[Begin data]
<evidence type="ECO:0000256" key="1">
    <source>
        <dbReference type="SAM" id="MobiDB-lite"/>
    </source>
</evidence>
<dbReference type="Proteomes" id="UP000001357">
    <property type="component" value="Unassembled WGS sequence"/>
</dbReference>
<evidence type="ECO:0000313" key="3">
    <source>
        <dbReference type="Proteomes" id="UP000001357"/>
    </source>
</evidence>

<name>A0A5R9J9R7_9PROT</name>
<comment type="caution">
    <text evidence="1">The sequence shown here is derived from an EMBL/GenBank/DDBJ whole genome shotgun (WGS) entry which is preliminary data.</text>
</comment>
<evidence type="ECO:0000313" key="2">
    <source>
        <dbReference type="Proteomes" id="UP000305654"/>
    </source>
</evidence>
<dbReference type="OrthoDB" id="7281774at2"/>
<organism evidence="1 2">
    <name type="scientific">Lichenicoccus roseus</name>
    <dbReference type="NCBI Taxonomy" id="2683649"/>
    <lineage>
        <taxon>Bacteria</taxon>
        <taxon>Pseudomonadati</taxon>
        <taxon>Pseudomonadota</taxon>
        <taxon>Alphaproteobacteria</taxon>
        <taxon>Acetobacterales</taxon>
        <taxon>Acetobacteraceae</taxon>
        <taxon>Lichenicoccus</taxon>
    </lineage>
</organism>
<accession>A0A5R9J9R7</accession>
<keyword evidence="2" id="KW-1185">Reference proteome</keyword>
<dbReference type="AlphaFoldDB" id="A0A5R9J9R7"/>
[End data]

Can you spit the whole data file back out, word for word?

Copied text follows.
<evidence type="ECO:0000256" key="1">
    <source>
        <dbReference type="SAM" id="MobiDB-lite"/>
    </source>
</evidence>
<dbReference type="Proteomes" id="UP000001357">
    <property type="component" value="Unassembled WGS sequence"/>
</dbReference>
<evidence type="ECO:0000313" key="3">
    <source>
        <dbReference type="Proteomes" id="UP000001357"/>
    </source>
</evidence>

<name>A0A5R9J9R7_9PROT</name>
<comment type="caution">
    <text evidence="1">The sequence shown here is derived from an EMBL/GenBank/DDBJ whole genome shotgun (WGS) entry which is preliminary data.</text>
</comment>
<evidence type="ECO:0000313" key="2">
    <source>
        <dbReference type="Proteomes" id="UP000305654"/>
    </source>
</evidence>
<dbReference type="OrthoDB" id="7281774at2"/>
<organism evidence="1 2">
    <name type="scientific">Lichenicoccus roseus</name>
    <dbReference type="NCBI Taxonomy" id="2683649"/>
    <lineage>
        <taxon>Bacteria</taxon>
        <taxon>Pseudomonadati</taxon>
        <taxon>Pseudomonadota</taxon>
        <taxon>Alphaproteobacteria</taxon>
        <taxon>Acetobacterales</taxon>
        <taxon>Acetobacteraceae</taxon>
        <taxon>Lichenicoccus</taxon>
    </lineage>
</organism>
<accession>A0A5R9J9R7</accession>
<keyword evidence="2" id="KW-1185">Reference proteome</keyword>
<dbReference type="AlphaFoldDB" id="A0A5R9J9R7"/>